Treasury Secretary Lew sent a letter to Congress on Aug. 26 which stated that the debt limit must be raised by mid-October. The Treasury Department has been employing extraordinary measures that it only can extend for about six more weeks. Absent an increase in the debt limit by mid-October, the Treasury would only be able to use cash on hand to fund the government and the cash available would be insufficient to operate government agencies and pay outstanding obligations.

The question is — what are the concessions Congress will demand in return for raising the debt limit. The President has said he won’t accept any conditions in a debt ceiling bill. Many Republicans want to tie an increase in the debt ceiling to either further spending reductions or a delay in implementing certain provisions of “Obamacare,” or both.

It appears that Congress and the Administration are headed toward another showdown similar to the one in Aug. 2011 that led to the Budget Control Act and sequestration.

The President previously has said he will not utilize a provision in the Constitution’s 14th Amendment to keep issuing debt, but he may have to reconsider that stance.

The Administration might be willing to accept a short-term delay in implementation of certain provisions of “Obamacare” as the price for raising the debt ceiling sufficiently to get past the midterm elections.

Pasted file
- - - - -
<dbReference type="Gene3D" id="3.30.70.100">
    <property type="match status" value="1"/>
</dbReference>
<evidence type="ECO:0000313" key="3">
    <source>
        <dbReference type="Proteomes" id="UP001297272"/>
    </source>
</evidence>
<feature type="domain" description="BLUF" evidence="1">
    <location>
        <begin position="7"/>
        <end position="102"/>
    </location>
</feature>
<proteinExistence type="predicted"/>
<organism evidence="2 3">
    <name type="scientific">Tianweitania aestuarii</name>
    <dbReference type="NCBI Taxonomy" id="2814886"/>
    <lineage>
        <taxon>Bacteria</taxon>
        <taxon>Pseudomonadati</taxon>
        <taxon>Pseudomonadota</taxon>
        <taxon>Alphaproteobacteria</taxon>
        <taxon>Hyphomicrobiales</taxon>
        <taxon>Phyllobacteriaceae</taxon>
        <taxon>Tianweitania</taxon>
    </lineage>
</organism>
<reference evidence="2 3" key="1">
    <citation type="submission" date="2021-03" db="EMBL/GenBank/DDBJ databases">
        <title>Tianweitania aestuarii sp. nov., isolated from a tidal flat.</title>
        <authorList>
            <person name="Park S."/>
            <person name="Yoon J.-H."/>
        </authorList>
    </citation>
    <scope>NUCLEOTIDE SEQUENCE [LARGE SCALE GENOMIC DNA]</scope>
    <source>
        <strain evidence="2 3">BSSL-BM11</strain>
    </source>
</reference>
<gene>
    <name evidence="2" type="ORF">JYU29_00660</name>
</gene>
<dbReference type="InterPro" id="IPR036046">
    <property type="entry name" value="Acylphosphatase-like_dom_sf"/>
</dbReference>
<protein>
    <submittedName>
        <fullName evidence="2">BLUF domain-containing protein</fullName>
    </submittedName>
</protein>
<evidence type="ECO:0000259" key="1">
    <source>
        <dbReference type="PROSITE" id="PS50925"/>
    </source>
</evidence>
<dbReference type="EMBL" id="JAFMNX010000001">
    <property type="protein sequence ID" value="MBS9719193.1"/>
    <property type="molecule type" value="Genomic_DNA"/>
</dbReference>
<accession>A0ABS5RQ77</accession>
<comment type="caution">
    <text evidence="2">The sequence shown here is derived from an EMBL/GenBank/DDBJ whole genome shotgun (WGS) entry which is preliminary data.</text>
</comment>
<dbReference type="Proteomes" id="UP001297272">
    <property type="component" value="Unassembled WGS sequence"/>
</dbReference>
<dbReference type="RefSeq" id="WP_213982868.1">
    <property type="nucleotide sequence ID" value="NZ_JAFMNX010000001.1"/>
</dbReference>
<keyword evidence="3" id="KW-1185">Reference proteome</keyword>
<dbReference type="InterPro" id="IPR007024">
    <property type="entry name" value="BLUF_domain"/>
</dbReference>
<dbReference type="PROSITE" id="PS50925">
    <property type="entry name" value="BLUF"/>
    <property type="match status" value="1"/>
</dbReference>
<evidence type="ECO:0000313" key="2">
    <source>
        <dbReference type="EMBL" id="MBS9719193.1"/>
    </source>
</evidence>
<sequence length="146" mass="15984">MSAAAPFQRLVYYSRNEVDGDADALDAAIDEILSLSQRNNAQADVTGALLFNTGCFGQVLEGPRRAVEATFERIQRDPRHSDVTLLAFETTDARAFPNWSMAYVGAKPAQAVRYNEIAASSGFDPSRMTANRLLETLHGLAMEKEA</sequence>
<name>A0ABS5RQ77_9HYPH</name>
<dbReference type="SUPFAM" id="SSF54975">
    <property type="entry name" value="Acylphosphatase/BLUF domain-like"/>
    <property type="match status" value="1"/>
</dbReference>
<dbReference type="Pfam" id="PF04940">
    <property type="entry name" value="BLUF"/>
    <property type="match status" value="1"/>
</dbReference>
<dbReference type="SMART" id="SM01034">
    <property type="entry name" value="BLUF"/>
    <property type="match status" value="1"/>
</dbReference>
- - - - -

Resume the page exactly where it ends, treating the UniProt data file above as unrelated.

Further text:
Other important issues also demand attention.

The House and Senate have passed farm bills, H.R. 2642 and S. 954, respectively, that must be reconciled. Portions of the current law begin to expire on Sept. 30 although the end of 2013 is probably the real deadline when dairy support prices will increase five-fold up to $38 per hundredweight.

The Senate passed a comprehensive immigration reform bill, S. 744, in June, but the full House hasn’t voted on any immigration measures. House Republican leaders continue to support a multiple-bill rather than comprehensive approach.

Some House committees have approved bills addressing specific issues, such as border security enhancements, visas for agricultural workers and employment eligibility verification requirements.

Recently, House leaders announced that because of the severe time constraints and hefty agenda, they would not schedule consideration of any immigration legislation this fall.

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